Near-infrared has a longer wavelength, allowing it penetrate deeper into the body, whereas deep red is absorbed primarily in the skin. If you care primarily about bones, connective tissue, joints, or your brain, you'll get more cytochrome c-oxidase activation in the mitochondria in those areas from near-infrared. If you care more about skin, go with the red light. That being said, there is some overlap and systemic effects from both. By separating the wavelengths into different products, you can get more of what you want most. IRONFORGE is near-IR and REDFORGE is deep red.
What about far infrared?
That is not near-infrared. The thousands of studies about near-infrared and red light are not related to far infrared and you can't use far infrared as a replacement for near-IR. The difference between red and near-IR wavelengths that have been studies is a 1.3-1.5x longer wavelength. The entire IR range goes to over 1000x longer wavelengths beyond that. It is near-IR and red that have been demonstrated to work so well most likely due to their absorption in the CCO of the mitochondria (though there is one paper that disputes this and posits another mechanism related to micro-mechanical changes related to the viscosity of water).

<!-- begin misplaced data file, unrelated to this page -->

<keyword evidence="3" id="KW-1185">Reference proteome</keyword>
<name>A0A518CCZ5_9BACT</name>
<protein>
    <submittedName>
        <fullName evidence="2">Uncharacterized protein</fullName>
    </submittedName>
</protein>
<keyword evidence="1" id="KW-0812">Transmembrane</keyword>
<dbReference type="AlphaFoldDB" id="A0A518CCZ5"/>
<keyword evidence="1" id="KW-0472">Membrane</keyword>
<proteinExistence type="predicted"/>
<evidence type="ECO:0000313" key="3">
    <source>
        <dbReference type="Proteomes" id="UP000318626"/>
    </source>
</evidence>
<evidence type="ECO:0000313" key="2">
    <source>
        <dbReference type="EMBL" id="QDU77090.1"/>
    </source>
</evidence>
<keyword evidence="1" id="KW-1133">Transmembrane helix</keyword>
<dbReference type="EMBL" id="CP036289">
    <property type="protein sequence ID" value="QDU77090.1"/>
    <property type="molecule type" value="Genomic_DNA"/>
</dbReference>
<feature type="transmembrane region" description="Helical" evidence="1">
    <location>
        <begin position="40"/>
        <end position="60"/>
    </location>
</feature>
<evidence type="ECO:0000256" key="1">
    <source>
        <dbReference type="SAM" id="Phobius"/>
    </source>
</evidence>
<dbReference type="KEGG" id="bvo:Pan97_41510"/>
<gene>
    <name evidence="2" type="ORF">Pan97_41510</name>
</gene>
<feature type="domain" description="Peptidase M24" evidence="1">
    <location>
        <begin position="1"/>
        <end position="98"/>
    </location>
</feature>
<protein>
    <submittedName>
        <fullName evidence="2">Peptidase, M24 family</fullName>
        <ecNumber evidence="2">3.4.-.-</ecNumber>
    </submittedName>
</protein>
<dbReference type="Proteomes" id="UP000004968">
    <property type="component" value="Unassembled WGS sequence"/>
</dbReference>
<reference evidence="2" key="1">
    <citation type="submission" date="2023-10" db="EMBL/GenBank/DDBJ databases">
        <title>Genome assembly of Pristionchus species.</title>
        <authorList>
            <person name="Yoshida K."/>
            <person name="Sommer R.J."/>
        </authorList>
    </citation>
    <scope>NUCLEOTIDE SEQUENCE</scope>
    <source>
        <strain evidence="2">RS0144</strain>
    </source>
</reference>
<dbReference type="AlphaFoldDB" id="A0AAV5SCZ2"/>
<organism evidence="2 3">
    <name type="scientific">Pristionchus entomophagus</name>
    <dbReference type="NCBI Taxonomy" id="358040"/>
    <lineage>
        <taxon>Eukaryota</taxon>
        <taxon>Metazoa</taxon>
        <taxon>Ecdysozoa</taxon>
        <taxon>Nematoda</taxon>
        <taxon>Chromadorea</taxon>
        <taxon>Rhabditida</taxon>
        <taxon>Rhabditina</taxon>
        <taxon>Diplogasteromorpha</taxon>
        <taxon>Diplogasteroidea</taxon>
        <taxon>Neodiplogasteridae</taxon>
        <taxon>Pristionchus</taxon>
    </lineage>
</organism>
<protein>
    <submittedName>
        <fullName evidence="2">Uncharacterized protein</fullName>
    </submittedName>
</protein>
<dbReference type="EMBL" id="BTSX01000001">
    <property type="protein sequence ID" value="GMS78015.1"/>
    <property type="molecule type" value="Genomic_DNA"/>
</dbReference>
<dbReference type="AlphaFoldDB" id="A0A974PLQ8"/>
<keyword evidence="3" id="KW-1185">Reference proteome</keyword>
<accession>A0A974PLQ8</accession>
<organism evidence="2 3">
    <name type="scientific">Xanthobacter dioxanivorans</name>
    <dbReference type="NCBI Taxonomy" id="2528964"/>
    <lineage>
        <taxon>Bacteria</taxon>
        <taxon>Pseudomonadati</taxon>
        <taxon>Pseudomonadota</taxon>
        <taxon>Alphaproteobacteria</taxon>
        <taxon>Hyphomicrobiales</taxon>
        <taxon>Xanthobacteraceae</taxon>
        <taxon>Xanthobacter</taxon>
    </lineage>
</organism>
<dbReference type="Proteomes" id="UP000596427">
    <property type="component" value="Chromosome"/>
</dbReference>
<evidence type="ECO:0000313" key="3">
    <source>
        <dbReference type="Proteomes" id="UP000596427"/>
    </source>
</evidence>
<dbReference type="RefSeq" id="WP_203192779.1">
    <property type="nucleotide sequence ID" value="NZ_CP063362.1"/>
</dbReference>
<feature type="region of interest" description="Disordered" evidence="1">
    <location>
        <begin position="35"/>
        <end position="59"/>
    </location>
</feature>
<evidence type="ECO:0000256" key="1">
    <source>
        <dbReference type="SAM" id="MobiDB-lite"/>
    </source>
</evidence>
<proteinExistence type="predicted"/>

Do you have an affiliate program?
Yes, but you have to be a customer to join (here's the link to join). We don't give away free products to most affiliates. We will offer discounts ranging from 30-50% depending on audience for high value affiliates, but free products means we'd have promotion from people that don't actually value our products and we don't want that, even if it means we grow a little more slowly at first. We offer only 5.7% commission for the same reason. We want people genuinely excited about our products, not about a high commission rate. To keep pricing consistent for everyone, affiliate links work like Amazon links i.e. without customer discounts.
Exceptions to discount rates and commission rates may be made for current and former professional or collegiate athletes and veterans.
Where can I learn more about sunlight, sleep, and circadian rhythms?
Our Newsletter (Infrequently published, only when we have something to say).